Darkness (Book #1 of the Oortian Wars) by Iain Richmond


darkness

Darkness, Book One of the Oortian Wars by Iain Richmond

Published by Lore Mountain Productions/Rogue Planet Publishing

Published on the 1st January 2019

458 Pages

Science Fiction

Book #1 in the Oortian Wars Series

Purchase from Amazon AU/ Amazon US/ Amazon UK/ Fishpond AU/ Book Depository/ Booktopia/ Dymocks
My rating: ⭐ ⭐ ⭐

I received a copy of this book from the publisher, Lore Mountain Productions/Rogue Planet Publishing, and the author via netgalley in exchange for an honest review.

Lieutenant Jack Falco said goodbye to his wife and daughter, three hours later, they, along with half the world’s population were dead. Jack struggles through the days, weeks and months that come after, trying to cope with a loss that he feels responsible for, when the day finally comes that he has decided to end it all and join his family, he is stopped in the nick of time by an old friend. This old friend offers him an alternative to his dark ending, become a Captain on a long haul space craft and head out to Station Pluto. He accepts.
After five years of travel, Falco and his crew arrive at Station Pluto, their task is to look for anomalies surrounding the station and find out what’s causing them. What no one expects is for the crew to stumble upon an ancient civilisation who collect worlds and expand in a cloud of black. This may be the war of all wars, the biggest one humanity has had to face, will they survive?

I loved the sound of this story. The strange civilisation that is found living in a black cloud that spans the vast majority of unexplored space, just tingled my creep vibe so much that I just HAD to request it. I did enjoy this story, but I found that for the most part, it is extremely long winded, though while I was reading, I was wondering whether or not I would have felt I had enough information had chunks been edited out.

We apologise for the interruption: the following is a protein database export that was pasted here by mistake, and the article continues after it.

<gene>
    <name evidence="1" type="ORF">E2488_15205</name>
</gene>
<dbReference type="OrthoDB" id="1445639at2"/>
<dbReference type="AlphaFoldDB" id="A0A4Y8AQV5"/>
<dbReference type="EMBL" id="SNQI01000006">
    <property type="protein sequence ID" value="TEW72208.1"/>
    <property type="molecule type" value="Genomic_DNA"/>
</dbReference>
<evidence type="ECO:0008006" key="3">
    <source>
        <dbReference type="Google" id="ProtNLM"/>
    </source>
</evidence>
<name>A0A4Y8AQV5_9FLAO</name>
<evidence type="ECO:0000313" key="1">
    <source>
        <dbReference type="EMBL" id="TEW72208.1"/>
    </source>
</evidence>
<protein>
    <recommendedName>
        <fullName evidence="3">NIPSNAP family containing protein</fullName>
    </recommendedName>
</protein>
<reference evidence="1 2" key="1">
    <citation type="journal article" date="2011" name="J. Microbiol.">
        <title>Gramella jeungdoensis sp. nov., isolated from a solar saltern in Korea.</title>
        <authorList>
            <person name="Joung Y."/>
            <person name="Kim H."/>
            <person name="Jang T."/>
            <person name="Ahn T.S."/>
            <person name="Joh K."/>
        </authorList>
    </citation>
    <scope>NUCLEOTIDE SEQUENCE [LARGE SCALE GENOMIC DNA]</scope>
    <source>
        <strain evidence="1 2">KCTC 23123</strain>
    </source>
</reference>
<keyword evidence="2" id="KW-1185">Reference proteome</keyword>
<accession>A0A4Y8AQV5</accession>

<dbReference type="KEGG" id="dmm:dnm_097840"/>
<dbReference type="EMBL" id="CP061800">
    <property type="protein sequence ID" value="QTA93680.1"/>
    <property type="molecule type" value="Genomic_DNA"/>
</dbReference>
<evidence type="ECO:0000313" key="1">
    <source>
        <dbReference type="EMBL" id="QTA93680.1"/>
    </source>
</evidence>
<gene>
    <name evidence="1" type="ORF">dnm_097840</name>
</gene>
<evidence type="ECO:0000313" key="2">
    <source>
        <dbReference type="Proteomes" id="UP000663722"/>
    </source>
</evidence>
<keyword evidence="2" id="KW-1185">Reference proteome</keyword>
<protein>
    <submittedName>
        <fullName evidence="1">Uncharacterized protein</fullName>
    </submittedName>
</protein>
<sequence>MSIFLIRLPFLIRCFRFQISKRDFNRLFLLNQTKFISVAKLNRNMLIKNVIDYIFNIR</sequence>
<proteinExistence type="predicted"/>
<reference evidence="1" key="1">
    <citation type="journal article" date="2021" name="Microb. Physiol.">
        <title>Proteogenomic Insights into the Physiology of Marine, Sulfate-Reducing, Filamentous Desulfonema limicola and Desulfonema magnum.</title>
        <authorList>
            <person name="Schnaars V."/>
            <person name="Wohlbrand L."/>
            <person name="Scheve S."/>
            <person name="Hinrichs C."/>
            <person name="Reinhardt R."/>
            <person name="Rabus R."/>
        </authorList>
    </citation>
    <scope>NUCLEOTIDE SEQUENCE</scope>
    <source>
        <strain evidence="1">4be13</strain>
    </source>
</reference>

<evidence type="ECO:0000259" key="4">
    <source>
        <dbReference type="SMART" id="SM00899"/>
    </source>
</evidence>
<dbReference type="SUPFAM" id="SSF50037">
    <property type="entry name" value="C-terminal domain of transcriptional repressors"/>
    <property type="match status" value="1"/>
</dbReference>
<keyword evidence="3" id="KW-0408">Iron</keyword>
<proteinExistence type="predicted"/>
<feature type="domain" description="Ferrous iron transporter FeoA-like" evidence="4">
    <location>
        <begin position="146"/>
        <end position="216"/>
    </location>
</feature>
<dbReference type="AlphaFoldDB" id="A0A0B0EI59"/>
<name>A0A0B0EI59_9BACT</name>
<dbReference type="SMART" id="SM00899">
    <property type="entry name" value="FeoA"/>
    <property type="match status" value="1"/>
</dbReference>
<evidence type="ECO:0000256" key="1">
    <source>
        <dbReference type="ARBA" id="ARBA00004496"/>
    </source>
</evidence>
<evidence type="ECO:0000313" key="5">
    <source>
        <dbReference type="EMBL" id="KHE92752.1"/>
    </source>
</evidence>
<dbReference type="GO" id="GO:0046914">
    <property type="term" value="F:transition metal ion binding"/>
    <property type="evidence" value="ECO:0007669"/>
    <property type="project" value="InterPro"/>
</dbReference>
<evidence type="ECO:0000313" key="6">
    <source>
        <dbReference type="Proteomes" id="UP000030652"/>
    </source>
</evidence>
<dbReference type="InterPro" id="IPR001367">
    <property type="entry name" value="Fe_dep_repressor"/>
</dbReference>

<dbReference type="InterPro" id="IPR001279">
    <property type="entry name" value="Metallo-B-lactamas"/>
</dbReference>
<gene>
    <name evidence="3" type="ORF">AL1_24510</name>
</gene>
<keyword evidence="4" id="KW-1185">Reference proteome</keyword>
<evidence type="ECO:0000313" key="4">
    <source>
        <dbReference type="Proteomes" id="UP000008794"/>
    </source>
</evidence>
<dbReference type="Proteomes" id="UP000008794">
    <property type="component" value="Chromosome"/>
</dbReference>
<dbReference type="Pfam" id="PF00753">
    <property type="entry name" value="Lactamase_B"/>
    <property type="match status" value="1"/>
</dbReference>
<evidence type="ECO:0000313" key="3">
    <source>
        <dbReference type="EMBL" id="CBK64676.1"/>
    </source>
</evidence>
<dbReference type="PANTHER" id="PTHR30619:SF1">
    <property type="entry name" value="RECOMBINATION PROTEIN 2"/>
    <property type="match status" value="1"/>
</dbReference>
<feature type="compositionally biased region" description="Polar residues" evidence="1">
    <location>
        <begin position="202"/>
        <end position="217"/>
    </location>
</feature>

This is a slow burn science fiction and it does have it’s charm. It’s a third person narrative that switches view between a few of the human characters, namely following Captain Jack Falco though, and it also switches to the view of the Oortian’s, the alien civilisation that we encounter. I found this to be an incredibly interesting tactic as for me, the alien movies and stories that I know and love (Alien and Predator franchises, I’m looking at you!), I think part of the ‘horror’ of these stories is that, we have no idea what the alien’s want. We don’t know what their goals are, what their lives are like, what they are all about. And this creates some of the unrest and terror in the audience (in my opinion anyway). So I found it super interesting that Richmond gives us a look into the Oortian’s, we hear their thoughts, their feelings, we learn of their history. At first, I didn’t think I liked it and felt that the book would have been better had these chapters just been left out, but as I journeyed through the story and reached the end, I feel like I actually enjoyed reading things from the defenders point of view. Because that’s what they are, we learn this very early on, they’re defending their territory against the invaders with the big metal carapaces. Overall, I was rooting for the humans of course, because I became quite endeared to Holts, Falco, Shar’ran, Wallace and the rest, they’re interesting characters with enough backstory for me to see them as real, and enjoy their stories.